Wednesday, August 21, 2013

Aztec Camera - Stray

Stray (1990) ***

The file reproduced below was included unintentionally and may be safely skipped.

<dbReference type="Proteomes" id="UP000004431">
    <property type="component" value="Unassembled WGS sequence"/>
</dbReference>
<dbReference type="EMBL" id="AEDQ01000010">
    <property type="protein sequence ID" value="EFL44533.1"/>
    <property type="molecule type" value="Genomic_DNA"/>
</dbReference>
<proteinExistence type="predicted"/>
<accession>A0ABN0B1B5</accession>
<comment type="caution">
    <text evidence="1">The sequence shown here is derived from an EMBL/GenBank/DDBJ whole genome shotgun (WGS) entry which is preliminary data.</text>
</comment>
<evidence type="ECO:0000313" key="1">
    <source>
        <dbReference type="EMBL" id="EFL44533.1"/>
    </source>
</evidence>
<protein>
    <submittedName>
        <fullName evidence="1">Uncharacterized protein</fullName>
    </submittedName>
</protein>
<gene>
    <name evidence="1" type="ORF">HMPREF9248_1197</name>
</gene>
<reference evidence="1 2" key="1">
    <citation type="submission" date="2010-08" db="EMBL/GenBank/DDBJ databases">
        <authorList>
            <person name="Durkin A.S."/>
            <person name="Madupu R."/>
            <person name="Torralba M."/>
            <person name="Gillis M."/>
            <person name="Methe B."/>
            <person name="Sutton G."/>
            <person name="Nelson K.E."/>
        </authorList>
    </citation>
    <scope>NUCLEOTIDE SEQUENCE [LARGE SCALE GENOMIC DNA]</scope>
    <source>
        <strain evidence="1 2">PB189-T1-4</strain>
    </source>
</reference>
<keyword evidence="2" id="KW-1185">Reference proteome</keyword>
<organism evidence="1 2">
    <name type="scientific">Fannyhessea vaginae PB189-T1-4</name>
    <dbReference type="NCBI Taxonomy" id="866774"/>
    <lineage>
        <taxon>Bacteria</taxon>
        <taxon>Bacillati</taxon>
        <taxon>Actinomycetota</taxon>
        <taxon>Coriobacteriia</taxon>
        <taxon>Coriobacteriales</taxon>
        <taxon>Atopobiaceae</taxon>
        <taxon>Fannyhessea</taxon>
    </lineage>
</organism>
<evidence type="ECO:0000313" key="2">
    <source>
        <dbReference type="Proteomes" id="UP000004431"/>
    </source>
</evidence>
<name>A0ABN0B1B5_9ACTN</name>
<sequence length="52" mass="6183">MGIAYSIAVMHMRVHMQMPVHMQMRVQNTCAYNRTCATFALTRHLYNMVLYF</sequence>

It's time we faced the depressing fact that nothing Roddy Frame is ever going to release again will live up to the promise of High Land, Hard Rain.  You could excuse the second album as a well-intentioned misstep, and the third album as a sellout, but by the fourth time around, Roddy's an old pro, and this is pure product.  The diversity is both a blessing and a curse:  the album never falls into a predictable rut, but the 'try all the tricks in Frame's bag' approach means that the tracks live or die solely by the strength of the songs themselves.  Any sonically identifiable Aztec Camera sound has long since flown into the bush, leaving Frame merely one more talented singer/songwriter with a commitment to diversity - and little else.  There's nothing special about this music in either the sound or songwriting, and therefore has no other reason to exist beyond being a solid collection of mostly good to decent pop/rock songs.  One minute he's ominously introducing the album with a ballad that straddles the perilous line between prettily soft and snoozily New-Agey (title track); then he's delivering well-crafted surging power-pop ("The Crying Scene"); then he's channeling Combat Rock-era Clash ("Get Out of London"); then he's crooning blue-eyed torch music for the Holiday Inn; then he's dueting with the real Mick Jones of the Clash on the album's lowlight, the annoying faux-rap "Good Morning Britain" (ironically the album's biggest hit).  And that's just the first side.  On the flip, he's less convincing as a rocker ("How It Is") than as an Al Green acolyte ("The Gentle Kind").  The nearly seven minute "Notting Hill Blues," comes off like Dire Straits noodling off in the cocktrail lounge, alternately lovely and dead boring, but it does boast Frame's most soulful vocal on the LP.  The closer "Song for a Friend," which features my favorite side of Roddy - just him and guitar -  is pretty, soulful, tasteful, but insubstantial; if it's an attempt to close the album on as glorious a note as "Killermont Street," did on Love, it pales in comparison.  But it's nice, and it's short, which is a relief after the lengthy "Notting Hill Blues."  There, I've given a brief rundown of all 9 songs, and so there is no need for further explication, or reason for me to give this album another thought or listen now that I'm finished reviewing it.

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